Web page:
GDPR – new law but the same weakest link
One of the key principles of the GDPR is the need to keep personal data secure. Most organisations have implemented new or enhanced technical solutions over the last couple of years with a view to meeting these obligations.
The weakest link though is not the technology. It’s not even the threat posed by hackers, phishers or scammers. It’s “people”.
They are the ones who are prone to leave laptops on the train, or to plug memory sticks into their computers without virus checking them, or to click on attachments to rogue emails.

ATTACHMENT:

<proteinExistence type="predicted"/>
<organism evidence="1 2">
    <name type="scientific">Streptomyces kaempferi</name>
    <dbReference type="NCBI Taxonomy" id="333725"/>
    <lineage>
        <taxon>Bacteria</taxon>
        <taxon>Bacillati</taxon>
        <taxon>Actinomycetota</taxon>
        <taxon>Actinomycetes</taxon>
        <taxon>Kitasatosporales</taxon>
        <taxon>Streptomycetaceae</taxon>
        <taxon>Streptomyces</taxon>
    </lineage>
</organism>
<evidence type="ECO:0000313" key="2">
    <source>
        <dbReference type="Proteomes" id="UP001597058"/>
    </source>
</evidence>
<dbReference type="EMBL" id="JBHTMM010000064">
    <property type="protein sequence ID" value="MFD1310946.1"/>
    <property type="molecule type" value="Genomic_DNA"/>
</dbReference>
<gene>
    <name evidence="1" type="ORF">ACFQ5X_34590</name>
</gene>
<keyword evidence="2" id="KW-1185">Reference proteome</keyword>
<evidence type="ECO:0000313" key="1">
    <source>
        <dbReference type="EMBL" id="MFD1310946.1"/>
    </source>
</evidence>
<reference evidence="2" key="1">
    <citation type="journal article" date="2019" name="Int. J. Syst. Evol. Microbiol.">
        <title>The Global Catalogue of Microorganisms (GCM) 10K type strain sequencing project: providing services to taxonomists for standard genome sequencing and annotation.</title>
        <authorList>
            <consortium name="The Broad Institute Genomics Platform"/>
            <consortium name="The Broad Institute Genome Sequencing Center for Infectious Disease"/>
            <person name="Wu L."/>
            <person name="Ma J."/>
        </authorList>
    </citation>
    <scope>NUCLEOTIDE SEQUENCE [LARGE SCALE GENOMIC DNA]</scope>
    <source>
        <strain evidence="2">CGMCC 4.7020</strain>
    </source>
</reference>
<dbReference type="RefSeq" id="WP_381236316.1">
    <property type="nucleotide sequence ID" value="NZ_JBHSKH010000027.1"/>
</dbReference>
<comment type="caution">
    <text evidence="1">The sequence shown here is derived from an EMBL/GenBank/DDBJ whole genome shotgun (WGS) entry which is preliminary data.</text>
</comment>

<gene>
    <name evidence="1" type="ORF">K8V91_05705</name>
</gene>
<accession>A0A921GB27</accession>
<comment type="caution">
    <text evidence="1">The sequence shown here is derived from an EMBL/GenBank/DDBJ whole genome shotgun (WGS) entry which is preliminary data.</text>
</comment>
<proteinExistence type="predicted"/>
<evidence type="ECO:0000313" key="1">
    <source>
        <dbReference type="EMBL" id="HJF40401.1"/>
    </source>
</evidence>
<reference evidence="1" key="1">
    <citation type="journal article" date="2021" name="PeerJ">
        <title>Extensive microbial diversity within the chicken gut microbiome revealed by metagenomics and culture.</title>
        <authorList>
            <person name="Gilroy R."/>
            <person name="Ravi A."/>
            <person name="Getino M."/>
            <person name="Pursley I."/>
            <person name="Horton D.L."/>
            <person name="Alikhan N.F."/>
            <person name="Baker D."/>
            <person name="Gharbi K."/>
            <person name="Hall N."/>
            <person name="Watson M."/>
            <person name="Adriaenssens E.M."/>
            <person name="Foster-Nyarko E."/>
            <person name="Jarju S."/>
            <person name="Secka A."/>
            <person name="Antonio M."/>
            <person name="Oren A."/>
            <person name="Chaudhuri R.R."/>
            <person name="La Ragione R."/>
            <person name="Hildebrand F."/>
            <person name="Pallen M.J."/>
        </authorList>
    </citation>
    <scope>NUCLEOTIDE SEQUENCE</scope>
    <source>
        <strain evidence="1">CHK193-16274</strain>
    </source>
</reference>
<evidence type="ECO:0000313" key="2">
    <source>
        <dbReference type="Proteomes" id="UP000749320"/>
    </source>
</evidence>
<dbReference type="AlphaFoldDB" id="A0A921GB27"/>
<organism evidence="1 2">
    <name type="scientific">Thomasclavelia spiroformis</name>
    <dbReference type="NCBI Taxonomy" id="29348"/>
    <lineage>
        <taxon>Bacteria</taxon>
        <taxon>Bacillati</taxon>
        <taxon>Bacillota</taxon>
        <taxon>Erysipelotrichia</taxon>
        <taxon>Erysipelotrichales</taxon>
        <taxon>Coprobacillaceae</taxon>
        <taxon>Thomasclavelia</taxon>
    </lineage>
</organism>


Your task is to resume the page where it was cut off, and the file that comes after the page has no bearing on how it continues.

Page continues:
And to put lists of email addresses in the “To” or “cc” fields rather than in the “bcc” field when sending an email to a list of recipients. The Government has suffered the embarrassment of this particular human error not once but twice in the spring of 2019.
First the government has made an unreserved apology for disclosing the email addresses of some 500 members of the Windrush generation when emailing them using a list of email addresses. Then the Home Office in the same way revealed the personal email addresses of 240 EU citizens who were involved in the process of seeking settled status in the UK in the context of Brexit; they blamed it on human error.
Organisations need to continue to train their people and to remind them of the importance of keeping personal data secure. Compliance with GDPR is an ongoing requirement.
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